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INDIAN HANDLOOM WEAVERS DO THEIR EVERY BIT…DO YOU DO YOUR BIT?

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Lets start with some basic question

How many of us own a handloom product? Do we really know what a handloom is? Can we make out the difference between a hand-loom and a power-loom fabric?

Is our love for handloom real? Or, are we just being hypocrites? The fact is, handloom makes just about ten percent of the total fabric production of India.

          

The weavers in India produce a spectacular range of handloom fabrics across the country, from the Madras checks of Tamil Nadu to Pashmina and Shahtoosh of J&K, Uppada from Andhra to Tant of Bengal, from the tie-and-dyes of Gujarat and Rajasthan to the fine Sambhalpuri of Orissa, The Ikats of Pochampally to the Eri and Muga silks of Assam. Add to it, the fine hand work of embroideries and prints like Chikankari of Lucknow, Kantha of Bengal, the Bandhanis and the Kalamakaris. And to top the icing, we have the elegant Silk which adds to its glamour like the Banarasis, Kanchipurams, Mysore Silks, Kasavas and the Tussars. Yet, in how many Indian wardrobes does these Indian heritage adorn?

          

Not everything new is the best, Handloom fabrics reiterates this fact. Handloom fabrics have certain inherent exclusive features, which makes it a great fabric for certain products like the traditional wear, casual wear and home furnishings. For many, Khadi is the only known handloom fabric and a marginal more know about jute fabric. But that’s not all when it comes to Handloom. A connoisseur can feel the difference between handloom and powerloom by the feel of the texture. But not everyone can be so discerning.

Now, what’s the solution?

The Indian Government has introduced collective marks or signs to distinguish certain valued characteristics common to these products. These marks are based on the product’s geographical location, material used and mode of manufacture. The prominent collective marks in India are Geographical Indication (GI), Woolmark, Silkmark, Handloommark and Indian handloom brand. There are also certain marks or certifications issued by the respective state governments, local bodies and sometime from Non-Governmental Organizations. Typically the owner of these collective marks are the associations or the cooperatives of which the weaver is a member.  There are individual weavers as well who apply and obtain the licenses for these marks. The certifying bodies ensures many key parameters like the authenticity of the material used, the mode of weaving, the ecological and social commitment of the applicant before granting the certification or license to use these marks. This enables a control of the authenticity of the product, creates general awareness among its users and builds confidence in a buyer even though he is not very well aware of the attributes of the product. Since these products are themselves a brand in its own might, they are generally sold by their name like Kanchipuram Saree, Mysore Silk, Banarasi Saree, Pashmina Shawl, Chikan Dress Material, Dhakai Jamdani etc.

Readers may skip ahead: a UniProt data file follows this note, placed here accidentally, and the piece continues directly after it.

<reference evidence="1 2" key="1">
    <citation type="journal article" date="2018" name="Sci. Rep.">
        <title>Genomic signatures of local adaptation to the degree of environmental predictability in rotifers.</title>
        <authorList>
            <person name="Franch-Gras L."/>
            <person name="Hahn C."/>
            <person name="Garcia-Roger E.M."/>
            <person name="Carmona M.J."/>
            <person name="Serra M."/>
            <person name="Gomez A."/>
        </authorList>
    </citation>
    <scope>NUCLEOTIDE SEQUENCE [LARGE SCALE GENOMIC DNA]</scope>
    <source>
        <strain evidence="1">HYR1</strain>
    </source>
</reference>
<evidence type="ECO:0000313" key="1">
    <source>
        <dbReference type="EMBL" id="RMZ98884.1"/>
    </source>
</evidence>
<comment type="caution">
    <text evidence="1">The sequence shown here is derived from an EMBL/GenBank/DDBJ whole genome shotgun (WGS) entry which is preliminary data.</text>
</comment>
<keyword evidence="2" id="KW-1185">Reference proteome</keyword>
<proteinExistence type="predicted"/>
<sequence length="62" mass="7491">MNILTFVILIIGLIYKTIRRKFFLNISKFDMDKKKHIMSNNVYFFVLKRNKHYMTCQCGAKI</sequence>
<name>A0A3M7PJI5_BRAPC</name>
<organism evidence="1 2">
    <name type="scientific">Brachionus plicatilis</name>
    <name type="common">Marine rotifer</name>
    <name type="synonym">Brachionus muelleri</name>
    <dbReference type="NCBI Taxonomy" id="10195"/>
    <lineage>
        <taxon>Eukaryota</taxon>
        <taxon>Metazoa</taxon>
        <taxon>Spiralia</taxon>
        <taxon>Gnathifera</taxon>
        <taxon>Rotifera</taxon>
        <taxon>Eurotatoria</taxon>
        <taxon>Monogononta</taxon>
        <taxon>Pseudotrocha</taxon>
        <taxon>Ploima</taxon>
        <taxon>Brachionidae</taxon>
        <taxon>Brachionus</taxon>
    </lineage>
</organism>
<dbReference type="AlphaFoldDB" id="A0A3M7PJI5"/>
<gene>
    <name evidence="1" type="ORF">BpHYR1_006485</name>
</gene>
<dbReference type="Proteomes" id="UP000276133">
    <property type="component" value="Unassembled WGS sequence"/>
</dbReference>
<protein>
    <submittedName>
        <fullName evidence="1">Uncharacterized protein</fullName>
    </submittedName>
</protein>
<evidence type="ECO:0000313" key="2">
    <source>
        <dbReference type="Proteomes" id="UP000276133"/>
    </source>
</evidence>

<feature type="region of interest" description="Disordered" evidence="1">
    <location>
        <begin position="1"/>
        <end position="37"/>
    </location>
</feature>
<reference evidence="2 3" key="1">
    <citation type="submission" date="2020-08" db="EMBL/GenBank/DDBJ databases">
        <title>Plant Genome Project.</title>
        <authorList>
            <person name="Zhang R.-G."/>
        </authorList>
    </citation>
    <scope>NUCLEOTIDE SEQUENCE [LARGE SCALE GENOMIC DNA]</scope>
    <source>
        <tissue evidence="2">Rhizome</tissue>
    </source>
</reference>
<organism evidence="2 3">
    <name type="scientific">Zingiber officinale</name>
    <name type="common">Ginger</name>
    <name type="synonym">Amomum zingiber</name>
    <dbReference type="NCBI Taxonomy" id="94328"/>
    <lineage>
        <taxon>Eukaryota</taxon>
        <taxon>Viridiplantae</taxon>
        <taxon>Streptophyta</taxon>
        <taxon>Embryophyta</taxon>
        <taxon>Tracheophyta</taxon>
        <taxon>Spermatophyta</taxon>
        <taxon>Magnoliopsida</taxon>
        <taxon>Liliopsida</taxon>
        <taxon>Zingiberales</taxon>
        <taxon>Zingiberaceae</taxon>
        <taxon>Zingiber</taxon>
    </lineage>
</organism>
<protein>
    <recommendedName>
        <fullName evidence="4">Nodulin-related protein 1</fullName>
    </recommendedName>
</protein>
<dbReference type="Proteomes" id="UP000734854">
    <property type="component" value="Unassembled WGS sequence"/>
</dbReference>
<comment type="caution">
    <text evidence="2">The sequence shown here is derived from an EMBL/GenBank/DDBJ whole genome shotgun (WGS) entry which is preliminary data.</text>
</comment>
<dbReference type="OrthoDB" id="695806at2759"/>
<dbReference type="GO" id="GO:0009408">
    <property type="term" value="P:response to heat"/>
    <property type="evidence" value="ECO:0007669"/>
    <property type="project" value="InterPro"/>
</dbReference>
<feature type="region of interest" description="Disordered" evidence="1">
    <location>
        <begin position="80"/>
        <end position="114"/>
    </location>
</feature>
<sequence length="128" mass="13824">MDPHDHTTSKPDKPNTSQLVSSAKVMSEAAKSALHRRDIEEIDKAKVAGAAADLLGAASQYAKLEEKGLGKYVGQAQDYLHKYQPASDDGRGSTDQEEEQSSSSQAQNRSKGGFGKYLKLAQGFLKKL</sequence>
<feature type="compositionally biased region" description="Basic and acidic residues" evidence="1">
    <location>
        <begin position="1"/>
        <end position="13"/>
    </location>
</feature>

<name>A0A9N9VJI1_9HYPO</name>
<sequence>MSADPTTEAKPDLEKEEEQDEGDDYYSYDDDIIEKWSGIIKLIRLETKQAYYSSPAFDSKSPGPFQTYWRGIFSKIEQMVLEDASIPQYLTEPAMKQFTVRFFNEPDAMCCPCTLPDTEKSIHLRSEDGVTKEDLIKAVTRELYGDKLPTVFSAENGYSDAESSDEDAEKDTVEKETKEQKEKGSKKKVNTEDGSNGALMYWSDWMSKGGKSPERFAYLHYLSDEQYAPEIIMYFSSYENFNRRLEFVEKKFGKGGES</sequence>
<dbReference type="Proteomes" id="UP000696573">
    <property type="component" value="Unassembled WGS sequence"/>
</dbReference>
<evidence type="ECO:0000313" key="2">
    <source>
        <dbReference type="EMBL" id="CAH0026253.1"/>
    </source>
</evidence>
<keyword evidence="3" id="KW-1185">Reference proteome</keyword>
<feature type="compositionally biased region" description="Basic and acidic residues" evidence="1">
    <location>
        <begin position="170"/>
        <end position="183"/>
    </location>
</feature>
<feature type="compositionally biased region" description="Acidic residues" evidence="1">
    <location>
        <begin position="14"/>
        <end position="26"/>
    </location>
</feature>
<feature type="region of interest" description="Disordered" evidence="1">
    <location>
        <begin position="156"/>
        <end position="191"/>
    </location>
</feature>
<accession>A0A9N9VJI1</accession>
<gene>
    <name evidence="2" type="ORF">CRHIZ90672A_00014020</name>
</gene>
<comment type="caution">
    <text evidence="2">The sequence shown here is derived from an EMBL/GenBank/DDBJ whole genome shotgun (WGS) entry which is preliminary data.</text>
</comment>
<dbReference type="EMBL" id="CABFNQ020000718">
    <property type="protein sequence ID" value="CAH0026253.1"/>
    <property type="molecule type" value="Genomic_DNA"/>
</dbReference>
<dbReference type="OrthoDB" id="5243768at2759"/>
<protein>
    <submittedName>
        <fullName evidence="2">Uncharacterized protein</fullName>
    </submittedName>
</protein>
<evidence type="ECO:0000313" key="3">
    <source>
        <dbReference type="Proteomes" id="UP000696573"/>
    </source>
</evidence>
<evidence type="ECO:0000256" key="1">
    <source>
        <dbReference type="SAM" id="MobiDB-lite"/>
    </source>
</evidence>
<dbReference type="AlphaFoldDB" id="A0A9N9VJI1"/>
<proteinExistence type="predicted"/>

Why Indian handlooms?

India is known for its ethnicity. As far as art and culture is concerned, India features amongst the culturally rich countries in the world. The country is fortunate enough to possess highly skilled handloom weavers who have nurtured these art forms for centuries. They have increased the fame of Indian handmade fabric around the globe. These products made across India from Kashmir to Kanyakumari, Assam to Kutch, showcases the diversity and richness of Indian culture. Not only are they diverse, but also rich in history and religion, and mostly reflects the influence of different empires of that region. Throughout centuries, handlooms have been embedded as a culture and tradition within rural communities of India. With an estimated direct workforce of 4.3Million, Handloom Industry is the second largest employment provider in India after agriculture.